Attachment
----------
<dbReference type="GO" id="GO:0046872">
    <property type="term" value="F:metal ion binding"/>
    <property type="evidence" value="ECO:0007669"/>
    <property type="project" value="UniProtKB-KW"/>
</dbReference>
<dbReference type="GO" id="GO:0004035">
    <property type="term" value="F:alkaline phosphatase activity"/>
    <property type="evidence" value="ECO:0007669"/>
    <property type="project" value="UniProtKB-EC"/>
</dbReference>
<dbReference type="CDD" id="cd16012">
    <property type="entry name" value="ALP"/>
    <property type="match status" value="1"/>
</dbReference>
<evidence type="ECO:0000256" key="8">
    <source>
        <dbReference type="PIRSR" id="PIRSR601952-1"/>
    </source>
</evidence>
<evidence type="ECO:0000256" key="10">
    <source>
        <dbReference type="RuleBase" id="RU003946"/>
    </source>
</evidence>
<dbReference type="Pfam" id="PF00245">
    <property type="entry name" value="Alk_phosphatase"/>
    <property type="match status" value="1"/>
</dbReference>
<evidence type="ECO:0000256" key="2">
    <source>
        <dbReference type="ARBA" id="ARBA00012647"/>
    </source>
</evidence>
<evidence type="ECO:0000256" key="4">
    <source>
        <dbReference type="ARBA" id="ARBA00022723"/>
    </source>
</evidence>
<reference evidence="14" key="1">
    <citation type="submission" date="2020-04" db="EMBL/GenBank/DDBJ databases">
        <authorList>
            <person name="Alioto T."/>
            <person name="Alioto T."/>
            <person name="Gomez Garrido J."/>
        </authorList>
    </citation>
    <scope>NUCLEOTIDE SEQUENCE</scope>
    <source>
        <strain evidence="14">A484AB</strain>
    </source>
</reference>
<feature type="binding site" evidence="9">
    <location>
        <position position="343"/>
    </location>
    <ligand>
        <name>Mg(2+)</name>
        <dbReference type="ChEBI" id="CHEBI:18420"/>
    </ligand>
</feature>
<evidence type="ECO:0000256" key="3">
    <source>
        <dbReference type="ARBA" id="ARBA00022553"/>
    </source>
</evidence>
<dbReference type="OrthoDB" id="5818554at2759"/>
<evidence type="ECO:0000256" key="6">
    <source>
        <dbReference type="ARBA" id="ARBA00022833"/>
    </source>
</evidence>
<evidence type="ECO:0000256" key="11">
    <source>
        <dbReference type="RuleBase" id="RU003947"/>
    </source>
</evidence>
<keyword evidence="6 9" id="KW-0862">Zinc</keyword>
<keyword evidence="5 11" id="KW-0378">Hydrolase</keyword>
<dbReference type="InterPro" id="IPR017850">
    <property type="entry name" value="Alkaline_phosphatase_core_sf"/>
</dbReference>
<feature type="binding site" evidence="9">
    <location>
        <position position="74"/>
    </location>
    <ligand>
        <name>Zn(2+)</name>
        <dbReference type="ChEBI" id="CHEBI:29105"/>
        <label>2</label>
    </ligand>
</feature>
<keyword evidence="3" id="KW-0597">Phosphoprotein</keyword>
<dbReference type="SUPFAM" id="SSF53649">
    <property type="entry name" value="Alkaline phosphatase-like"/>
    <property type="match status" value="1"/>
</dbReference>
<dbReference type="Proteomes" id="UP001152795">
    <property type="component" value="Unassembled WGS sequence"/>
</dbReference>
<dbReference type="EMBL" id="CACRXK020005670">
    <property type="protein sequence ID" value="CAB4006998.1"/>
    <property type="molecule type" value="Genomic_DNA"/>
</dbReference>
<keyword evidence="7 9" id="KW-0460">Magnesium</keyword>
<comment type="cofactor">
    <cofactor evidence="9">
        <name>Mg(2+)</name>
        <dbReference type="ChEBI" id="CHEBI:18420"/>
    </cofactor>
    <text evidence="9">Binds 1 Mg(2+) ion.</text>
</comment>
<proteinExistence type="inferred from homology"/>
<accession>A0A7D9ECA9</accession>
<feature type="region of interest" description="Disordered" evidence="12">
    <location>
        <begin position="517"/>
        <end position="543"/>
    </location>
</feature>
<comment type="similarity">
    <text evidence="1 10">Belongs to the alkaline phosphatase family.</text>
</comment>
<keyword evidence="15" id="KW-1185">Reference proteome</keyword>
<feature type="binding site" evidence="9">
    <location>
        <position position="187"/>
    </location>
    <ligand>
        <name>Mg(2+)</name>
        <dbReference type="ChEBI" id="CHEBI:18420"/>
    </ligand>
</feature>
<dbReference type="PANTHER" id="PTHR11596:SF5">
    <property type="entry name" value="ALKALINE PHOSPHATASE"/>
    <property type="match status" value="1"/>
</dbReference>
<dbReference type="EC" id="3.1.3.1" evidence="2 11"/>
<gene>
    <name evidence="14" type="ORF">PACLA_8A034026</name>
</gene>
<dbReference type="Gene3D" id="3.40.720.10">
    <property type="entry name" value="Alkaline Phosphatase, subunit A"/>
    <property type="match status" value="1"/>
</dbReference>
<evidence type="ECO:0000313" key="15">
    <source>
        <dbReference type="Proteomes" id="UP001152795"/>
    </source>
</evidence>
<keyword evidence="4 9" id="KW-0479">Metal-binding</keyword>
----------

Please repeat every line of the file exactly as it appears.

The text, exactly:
<dbReference type="GO" id="GO:0046872">
    <property type="term" value="F:metal ion binding"/>
    <property type="evidence" value="ECO:0007669"/>
    <property type="project" value="UniProtKB-KW"/>
</dbReference>
<dbReference type="GO" id="GO:0004035">
    <property type="term" value="F:alkaline phosphatase activity"/>
    <property type="evidence" value="ECO:0007669"/>
    <property type="project" value="UniProtKB-EC"/>
</dbReference>
<dbReference type="CDD" id="cd16012">
    <property type="entry name" value="ALP"/>
    <property type="match status" value="1"/>
</dbReference>
<evidence type="ECO:0000256" key="8">
    <source>
        <dbReference type="PIRSR" id="PIRSR601952-1"/>
    </source>
</evidence>
<evidence type="ECO:0000256" key="10">
    <source>
        <dbReference type="RuleBase" id="RU003946"/>
    </source>
</evidence>
<dbReference type="Pfam" id="PF00245">
    <property type="entry name" value="Alk_phosphatase"/>
    <property type="match status" value="1"/>
</dbReference>
<evidence type="ECO:0000256" key="2">
    <source>
        <dbReference type="ARBA" id="ARBA00012647"/>
    </source>
</evidence>
<evidence type="ECO:0000256" key="4">
    <source>
        <dbReference type="ARBA" id="ARBA00022723"/>
    </source>
</evidence>
<reference evidence="14" key="1">
    <citation type="submission" date="2020-04" db="EMBL/GenBank/DDBJ databases">
        <authorList>
            <person name="Alioto T."/>
            <person name="Alioto T."/>
            <person name="Gomez Garrido J."/>
        </authorList>
    </citation>
    <scope>NUCLEOTIDE SEQUENCE</scope>
    <source>
        <strain evidence="14">A484AB</strain>
    </source>
</reference>
<feature type="binding site" evidence="9">
    <location>
        <position position="343"/>
    </location>
    <ligand>
        <name>Mg(2+)</name>
        <dbReference type="ChEBI" id="CHEBI:18420"/>
    </ligand>
</feature>
<evidence type="ECO:0000256" key="3">
    <source>
        <dbReference type="ARBA" id="ARBA00022553"/>
    </source>
</evidence>
<dbReference type="OrthoDB" id="5818554at2759"/>
<evidence type="ECO:0000256" key="6">
    <source>
        <dbReference type="ARBA" id="ARBA00022833"/>
    </source>
</evidence>
<evidence type="ECO:0000256" key="11">
    <source>
        <dbReference type="RuleBase" id="RU003947"/>
    </source>
</evidence>
<keyword evidence="6 9" id="KW-0862">Zinc</keyword>
<keyword evidence="5 11" id="KW-0378">Hydrolase</keyword>
<dbReference type="InterPro" id="IPR017850">
    <property type="entry name" value="Alkaline_phosphatase_core_sf"/>
</dbReference>
<feature type="binding site" evidence="9">
    <location>
        <position position="74"/>
    </location>
    <ligand>
        <name>Zn(2+)</name>
        <dbReference type="ChEBI" id="CHEBI:29105"/>
        <label>2</label>
    </ligand>
</feature>
<keyword evidence="3" id="KW-0597">Phosphoprotein</keyword>
<dbReference type="SUPFAM" id="SSF53649">
    <property type="entry name" value="Alkaline phosphatase-like"/>
    <property type="match status" value="1"/>
</dbReference>
<dbReference type="Proteomes" id="UP001152795">
    <property type="component" value="Unassembled WGS sequence"/>
</dbReference>
<dbReference type="EMBL" id="CACRXK020005670">
    <property type="protein sequence ID" value="CAB4006998.1"/>
    <property type="molecule type" value="Genomic_DNA"/>
</dbReference>
<keyword evidence="7 9" id="KW-0460">Magnesium</keyword>
<comment type="cofactor">
    <cofactor evidence="9">
        <name>Mg(2+)</name>
        <dbReference type="ChEBI" id="CHEBI:18420"/>
    </cofactor>
    <text evidence="9">Binds 1 Mg(2+) ion.</text>
</comment>
<proteinExistence type="inferred from homology"/>
<accession>A0A7D9ECA9</accession>
<feature type="region of interest" description="Disordered" evidence="12">
    <location>
        <begin position="517"/>
        <end position="543"/>
    </location>
</feature>
<comment type="similarity">
    <text evidence="1 10">Belongs to the alkaline phosphatase family.</text>
</comment>
<keyword evidence="15" id="KW-1185">Reference proteome</keyword>
<feature type="binding site" evidence="9">
    <location>
        <position position="187"/>
    </location>
    <ligand>
        <name>Mg(2+)</name>
        <dbReference type="ChEBI" id="CHEBI:18420"/>
    </ligand>
</feature>
<dbReference type="PANTHER" id="PTHR11596:SF5">
    <property type="entry name" value="ALKALINE PHOSPHATASE"/>
    <property type="match status" value="1"/>
</dbReference>
<dbReference type="EC" id="3.1.3.1" evidence="2 11"/>
<gene>
    <name evidence="14" type="ORF">PACLA_8A034026</name>
</gene>
<dbReference type="Gene3D" id="3.40.720.10">
    <property type="entry name" value="Alkaline Phosphatase, subunit A"/>
    <property type="match status" value="1"/>
</dbReference>
<evidence type="ECO:0000313" key="15">
    <source>
        <dbReference type="Proteomes" id="UP001152795"/>
    </source>
</evidence>
<keyword evidence="4 9" id="KW-0479">Metal-binding</keyword>